“The coronavirus pandemic has devastated historically underserved communities and underscored the importance of equal access to health care for all,” said Senator Gillibrand.“Yet, for far too many Americans health care remains an unaffordable, inaccessible privilege. The Health Equity and Accountability Act (HEAA) will make critical investments to address health disparities and help to ensure equitable access to affordable and quality health care  - regardless of race, gender, zip code, or immigration status. I thank Senator Hirono for her leadership on this bill and in the fight for a more equitable health care system.”

“Even before COVID-19 killed over 200,000 Americans -- disproportionately people of color -- we were confronting serious and deadly disparities in health care access and outcomes,” said Senator Booker. “As we work to get this virus under control, we must confront these inequities and ensure that all Americans, regardless of the color of their skin, socioeconomic status, gender, or sexual orientation have access to quality, affordable health care.”

“The ongoing pandemic has disproportionately affected communities of color, and has tragically further illuminated the inadequate access to care and health systems that serve racial and ethnic minorities in Maryland and across the country,” Senator Cardin said. “I am proud to again cosponsor the Health Equity and Accountability Act, which creates a comprehensive framework to address health disparities and historic racism entrenched within our healthcare system.”

“For the Waimanalo Health Center, serving the community has always been an honor built on the principle that accessing quality health care should never be reserved for those of privilege. As COVID-19 continues to tighten its grasp on our communities, it’s a somber illustration of the critical need for comprehensive legislation that addresses health inequity. Now more than ever, HEAA is essential to healthy and thriving families and communities,” Mary Oneha, CEO of Waimanalo Health Center said.

“Papa Ola Lokahi supports the vision and lay-out the Health Equity and Accountability Act does in comprehensively addressing health disparities and ensuring access to quality health care for everyone in our country, especially Native Hawaiian communities. This bold policy builds upon the coverage gained under the ACA and provides immediate targeted relief to those communities hardest hit by COVID-19,” Sheri Daniels, Executive Director of Papa Ola Lokahi said.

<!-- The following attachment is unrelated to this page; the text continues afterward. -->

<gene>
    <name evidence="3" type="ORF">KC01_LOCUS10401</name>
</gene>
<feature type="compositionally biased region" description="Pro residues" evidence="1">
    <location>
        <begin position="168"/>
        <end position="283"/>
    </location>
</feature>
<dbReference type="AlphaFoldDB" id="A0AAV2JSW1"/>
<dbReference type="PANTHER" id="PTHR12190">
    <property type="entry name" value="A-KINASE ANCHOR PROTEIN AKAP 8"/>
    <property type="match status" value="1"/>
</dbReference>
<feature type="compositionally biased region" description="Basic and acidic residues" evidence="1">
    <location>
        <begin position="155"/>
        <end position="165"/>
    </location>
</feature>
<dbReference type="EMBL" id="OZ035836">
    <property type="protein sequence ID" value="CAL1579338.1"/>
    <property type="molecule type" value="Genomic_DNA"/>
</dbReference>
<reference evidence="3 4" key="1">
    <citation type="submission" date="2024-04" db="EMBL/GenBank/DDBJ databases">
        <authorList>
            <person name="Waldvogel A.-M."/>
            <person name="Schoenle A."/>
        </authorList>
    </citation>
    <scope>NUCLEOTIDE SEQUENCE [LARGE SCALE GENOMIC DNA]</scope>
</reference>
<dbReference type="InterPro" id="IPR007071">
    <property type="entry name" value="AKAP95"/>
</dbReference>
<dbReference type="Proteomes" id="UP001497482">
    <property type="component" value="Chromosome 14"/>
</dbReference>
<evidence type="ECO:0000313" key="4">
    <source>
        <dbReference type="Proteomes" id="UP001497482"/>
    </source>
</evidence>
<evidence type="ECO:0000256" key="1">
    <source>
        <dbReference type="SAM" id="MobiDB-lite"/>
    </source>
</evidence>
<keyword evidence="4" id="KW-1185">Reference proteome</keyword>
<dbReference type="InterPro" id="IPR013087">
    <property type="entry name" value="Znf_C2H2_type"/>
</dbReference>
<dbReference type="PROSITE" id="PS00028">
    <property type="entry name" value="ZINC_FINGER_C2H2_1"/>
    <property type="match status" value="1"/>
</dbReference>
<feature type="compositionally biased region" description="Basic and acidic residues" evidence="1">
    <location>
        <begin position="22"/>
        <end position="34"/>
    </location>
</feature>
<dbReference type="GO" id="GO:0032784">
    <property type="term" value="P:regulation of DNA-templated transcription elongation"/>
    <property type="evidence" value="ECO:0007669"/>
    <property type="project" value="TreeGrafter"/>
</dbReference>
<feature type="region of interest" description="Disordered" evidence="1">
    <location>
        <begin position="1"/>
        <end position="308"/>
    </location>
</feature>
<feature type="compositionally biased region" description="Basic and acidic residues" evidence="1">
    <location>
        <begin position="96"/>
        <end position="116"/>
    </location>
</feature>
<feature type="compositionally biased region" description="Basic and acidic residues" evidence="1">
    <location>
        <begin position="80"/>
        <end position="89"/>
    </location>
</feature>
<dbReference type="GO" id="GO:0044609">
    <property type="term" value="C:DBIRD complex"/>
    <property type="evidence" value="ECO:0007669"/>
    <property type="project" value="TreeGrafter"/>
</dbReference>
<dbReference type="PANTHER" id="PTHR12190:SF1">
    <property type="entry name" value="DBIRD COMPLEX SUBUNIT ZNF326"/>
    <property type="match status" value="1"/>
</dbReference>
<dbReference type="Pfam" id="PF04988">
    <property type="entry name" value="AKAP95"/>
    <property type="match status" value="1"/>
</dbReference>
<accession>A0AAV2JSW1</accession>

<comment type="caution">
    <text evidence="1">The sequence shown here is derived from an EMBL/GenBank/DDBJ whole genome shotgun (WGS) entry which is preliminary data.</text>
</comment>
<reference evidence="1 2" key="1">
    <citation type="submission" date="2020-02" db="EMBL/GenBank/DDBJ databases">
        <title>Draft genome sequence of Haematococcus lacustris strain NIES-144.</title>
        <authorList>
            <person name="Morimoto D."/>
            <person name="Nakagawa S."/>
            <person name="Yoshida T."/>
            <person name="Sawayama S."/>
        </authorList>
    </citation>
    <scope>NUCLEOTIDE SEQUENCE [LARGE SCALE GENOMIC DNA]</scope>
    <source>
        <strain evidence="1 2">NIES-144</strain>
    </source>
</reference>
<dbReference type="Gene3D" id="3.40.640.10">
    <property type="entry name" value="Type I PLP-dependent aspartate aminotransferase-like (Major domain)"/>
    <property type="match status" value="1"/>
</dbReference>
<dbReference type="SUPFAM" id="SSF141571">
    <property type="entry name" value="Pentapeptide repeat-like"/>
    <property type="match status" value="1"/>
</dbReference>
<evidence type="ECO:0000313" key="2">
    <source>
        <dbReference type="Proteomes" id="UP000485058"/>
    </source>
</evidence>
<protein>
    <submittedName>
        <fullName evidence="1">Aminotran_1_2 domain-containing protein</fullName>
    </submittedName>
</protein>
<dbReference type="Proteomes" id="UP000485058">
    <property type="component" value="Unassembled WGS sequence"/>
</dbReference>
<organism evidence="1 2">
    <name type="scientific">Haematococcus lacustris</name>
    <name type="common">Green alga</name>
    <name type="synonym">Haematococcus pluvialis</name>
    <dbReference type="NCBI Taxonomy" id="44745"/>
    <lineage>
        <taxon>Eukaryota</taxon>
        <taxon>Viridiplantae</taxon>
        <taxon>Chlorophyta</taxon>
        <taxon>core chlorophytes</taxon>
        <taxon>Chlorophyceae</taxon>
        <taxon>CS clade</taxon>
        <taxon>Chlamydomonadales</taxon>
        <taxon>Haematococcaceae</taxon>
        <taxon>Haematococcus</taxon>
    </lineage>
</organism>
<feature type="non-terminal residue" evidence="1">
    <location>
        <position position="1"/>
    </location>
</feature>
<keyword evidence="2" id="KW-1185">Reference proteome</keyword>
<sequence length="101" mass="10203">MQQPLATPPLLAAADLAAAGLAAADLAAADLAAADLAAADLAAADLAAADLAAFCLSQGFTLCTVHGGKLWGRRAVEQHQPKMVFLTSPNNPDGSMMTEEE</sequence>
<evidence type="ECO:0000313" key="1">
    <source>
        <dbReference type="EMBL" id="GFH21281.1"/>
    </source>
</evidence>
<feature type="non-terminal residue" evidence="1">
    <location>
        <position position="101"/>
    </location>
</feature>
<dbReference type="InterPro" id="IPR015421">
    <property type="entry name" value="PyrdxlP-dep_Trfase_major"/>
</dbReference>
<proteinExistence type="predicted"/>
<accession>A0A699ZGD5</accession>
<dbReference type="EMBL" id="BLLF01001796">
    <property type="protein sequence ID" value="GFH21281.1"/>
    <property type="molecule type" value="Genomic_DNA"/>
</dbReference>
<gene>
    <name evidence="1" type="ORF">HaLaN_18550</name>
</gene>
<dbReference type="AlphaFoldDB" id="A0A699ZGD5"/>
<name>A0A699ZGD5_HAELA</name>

“This Bill will begin the process of implementing policies that strengthen the very backbone of a good health care system. Language access, workforce diversity, caring for our COFA neighbors are all essential to a thriving Kalihi valley!” Dr. David Derauf, Executive Director of Kokua Kalihi Valley said.

“Hep Free Hawaii is a community-based coalition that works at the intersection of health and social justice. The Health Equity and Accountability Act will enhance the health care infrastructure for Hawaii and all other jurisdictions to provide necessary care for viral hepatitis and many other devastating diseases affecting underserved communities. The passage of this bill would have real implications to improve health outcomes and increase systems responses to health inequities made starkly clear by the ongoing COVID-19 pandemic. Mahalo to Senator Hirono for your leadership on this bill!” Thaddeus Pham, Co-Director of Hep Free Hawaii said. 

“The HEAA is a bill that is long overdue! For many years, lip service has been played in regard to health disparities… but there has not been any action since the ACA was passed. Now is the time to not just talk, but to actually do something! The residents of our immigrant, rural community of Lanai are suffering – many have lost their jobs due to COVID-19 and along with their jobs they have lost health care coverage; limited language competency complicates matters further as they try to navigate the maze of various programs. The HEAA provides a path of bold, policy solutions that builds upon the ACA, and, at the same time, provides targeted, immediate relief to our community. Our country has been traveling down a dark path in the last 3 plus years. We need to turn that around and take action to address the inequities and health disparities – the HEAA lays that groundwork,” Diana Shaw, Executive Director of Lanai Community Health Center said.

“Hawaii Health & Harm Reduction Center serves many who are impacted by poverty, discrimination, and other social determinants of health. Accessing appropriate medical care is challenging for sexual and gender minorities, immigrants, limited English proficient persons, indigenous peoples, and Pacific Islander communities. The Health Equity and Accountability Act will strengthen the federal government’s ability to meet the urgent health needs of underserved communities, including those living with HIV, viral hepatitis, and other chronic health conditions. Mahalo to Senator Hirono and the Congressional Tri-Caucus for moving this important bill forward at a time when COVID-19 has shed light on systemic health inequities in Hawaii and across the nation,” Heather Lusk, Executive Director of Hawaii Health & Harm Reduction Center said.